There are certain carriers that are slowly doing away with in flight entertainment systems, as well as those that pride themselves on offering only the bare bones to keep ticket prices low for consumers. While this might fly (pun intended) for a customer who travels regularly on business or who is keen to travel on a strict budget, those examples don’t necessarily encompass the majority of travelers. Since 78% of domestic trips are actually taken for leisure purposes, most passengers are going to be headed to a vacation destination. That means that relaxation and enjoyment are likely among their top priorities. Ultimately, there’s no better way for passengers to start their getaway off right than to have in flight entertainment technology available to them.
According to the recently released J.D. Power 2018 North America Airline Satisfaction Study, airline customer satisfaction increased for the seventh year in a row. But consumers are notoriously hard to please in the amenities category. In flight entertainment systems, as well as food and drink, are incredibly important to modern travelers. And when airlines don’t accommodate these needs, their scores can suffer.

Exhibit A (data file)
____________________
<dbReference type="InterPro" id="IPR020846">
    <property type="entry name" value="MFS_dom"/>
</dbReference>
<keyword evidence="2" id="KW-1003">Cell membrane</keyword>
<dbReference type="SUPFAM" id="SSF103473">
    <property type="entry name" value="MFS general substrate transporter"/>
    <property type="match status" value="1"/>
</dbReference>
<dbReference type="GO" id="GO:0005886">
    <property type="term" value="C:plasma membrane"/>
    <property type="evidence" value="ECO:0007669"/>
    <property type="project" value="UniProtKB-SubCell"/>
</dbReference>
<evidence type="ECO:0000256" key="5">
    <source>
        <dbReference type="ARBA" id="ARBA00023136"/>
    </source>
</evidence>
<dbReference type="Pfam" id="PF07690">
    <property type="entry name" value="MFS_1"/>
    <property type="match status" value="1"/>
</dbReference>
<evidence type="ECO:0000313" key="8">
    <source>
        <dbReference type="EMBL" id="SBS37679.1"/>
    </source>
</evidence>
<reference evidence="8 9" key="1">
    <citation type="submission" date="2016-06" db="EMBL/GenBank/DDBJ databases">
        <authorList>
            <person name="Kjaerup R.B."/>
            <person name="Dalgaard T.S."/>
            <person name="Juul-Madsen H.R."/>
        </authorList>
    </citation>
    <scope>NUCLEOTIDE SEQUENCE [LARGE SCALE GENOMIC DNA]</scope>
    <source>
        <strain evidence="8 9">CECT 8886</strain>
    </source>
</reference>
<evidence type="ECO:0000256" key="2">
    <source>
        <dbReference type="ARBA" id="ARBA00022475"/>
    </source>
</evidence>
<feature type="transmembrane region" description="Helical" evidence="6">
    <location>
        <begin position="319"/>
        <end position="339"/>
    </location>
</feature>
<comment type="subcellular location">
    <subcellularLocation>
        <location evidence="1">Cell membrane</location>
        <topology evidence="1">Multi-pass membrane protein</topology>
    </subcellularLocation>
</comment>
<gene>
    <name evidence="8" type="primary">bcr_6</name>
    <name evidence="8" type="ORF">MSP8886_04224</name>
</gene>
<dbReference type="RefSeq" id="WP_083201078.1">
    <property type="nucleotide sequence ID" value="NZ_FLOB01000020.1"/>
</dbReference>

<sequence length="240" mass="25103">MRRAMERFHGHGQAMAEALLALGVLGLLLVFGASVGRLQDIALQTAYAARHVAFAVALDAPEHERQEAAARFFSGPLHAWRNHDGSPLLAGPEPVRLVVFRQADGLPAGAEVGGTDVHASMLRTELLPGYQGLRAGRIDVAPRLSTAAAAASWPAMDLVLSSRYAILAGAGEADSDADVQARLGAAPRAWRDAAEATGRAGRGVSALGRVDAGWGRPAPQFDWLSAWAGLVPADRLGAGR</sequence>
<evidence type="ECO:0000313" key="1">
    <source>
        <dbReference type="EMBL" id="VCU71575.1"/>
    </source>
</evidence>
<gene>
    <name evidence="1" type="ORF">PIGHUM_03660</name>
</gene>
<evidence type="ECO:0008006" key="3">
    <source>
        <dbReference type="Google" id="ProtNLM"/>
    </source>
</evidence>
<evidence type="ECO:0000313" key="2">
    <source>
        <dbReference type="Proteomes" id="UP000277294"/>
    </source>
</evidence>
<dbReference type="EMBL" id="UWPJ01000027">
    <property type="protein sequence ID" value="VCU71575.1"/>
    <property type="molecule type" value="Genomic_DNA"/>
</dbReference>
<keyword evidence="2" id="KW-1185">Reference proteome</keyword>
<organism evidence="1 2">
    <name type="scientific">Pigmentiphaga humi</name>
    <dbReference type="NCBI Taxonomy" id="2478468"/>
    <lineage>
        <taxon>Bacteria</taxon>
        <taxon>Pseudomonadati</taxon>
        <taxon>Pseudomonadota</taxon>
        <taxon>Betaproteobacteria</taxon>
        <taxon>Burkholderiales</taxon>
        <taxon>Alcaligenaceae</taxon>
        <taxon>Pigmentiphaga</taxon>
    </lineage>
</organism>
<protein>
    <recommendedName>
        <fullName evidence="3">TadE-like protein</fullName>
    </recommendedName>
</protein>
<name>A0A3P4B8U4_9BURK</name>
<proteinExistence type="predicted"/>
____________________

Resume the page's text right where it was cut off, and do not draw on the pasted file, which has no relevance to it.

According to Michael Taylor, the travel practice lead at J.D. Power, “Today’s passengers expect trouble-free connectivity for personal devices and airlines are challenged to keep pace with the technology that can achieve that goal. This is important because passengers are far more likely to have a positive experience with an airline if they are entertained during their flight.”
What’s more, the report revealed that passengers who are forced or choose to use their own mobile devices to access in flight video and entertainment systems are less satisfied with the variety of entertainment available, as compared to passengers who travel on airlines that offer seatback screens as part of their in flight entertainment systems.
It’s not only about the selection of movies or television channels, either. According to a 2013 Air Travel Survey conducted by TripAdvisor, 25% of respondents would choose one airline over another due to the carrier’s WiFi offering. Another press release from 2017 found that 60% of passengers believe that in-flight WiFi is actually a necessity — not a luxury. In addition, 44% of respondents said that they would stop traveling with their preferred airline within the next year if the carrier failed to offer connectivity that would allow them to stream or use the internet without interruption.
Although a good amount of respondents value in-flight WiFi over free onboard entertainment, that doesn’t mean that carriers should eliminate their entertainment systems completely to focus on internet access. For many passengers, having the technology produced by in-seat USB power manufacturers and gaining access to superior in flight entertainment systems is what makes them actually look forward to their flight. Whether passengers want to escape into the world of a newly released movie or want to chat with their friends online at 30,000 feet, these two amenities are ones that the majority of carriers can’t afford to skip when designing their global aircraft interiors.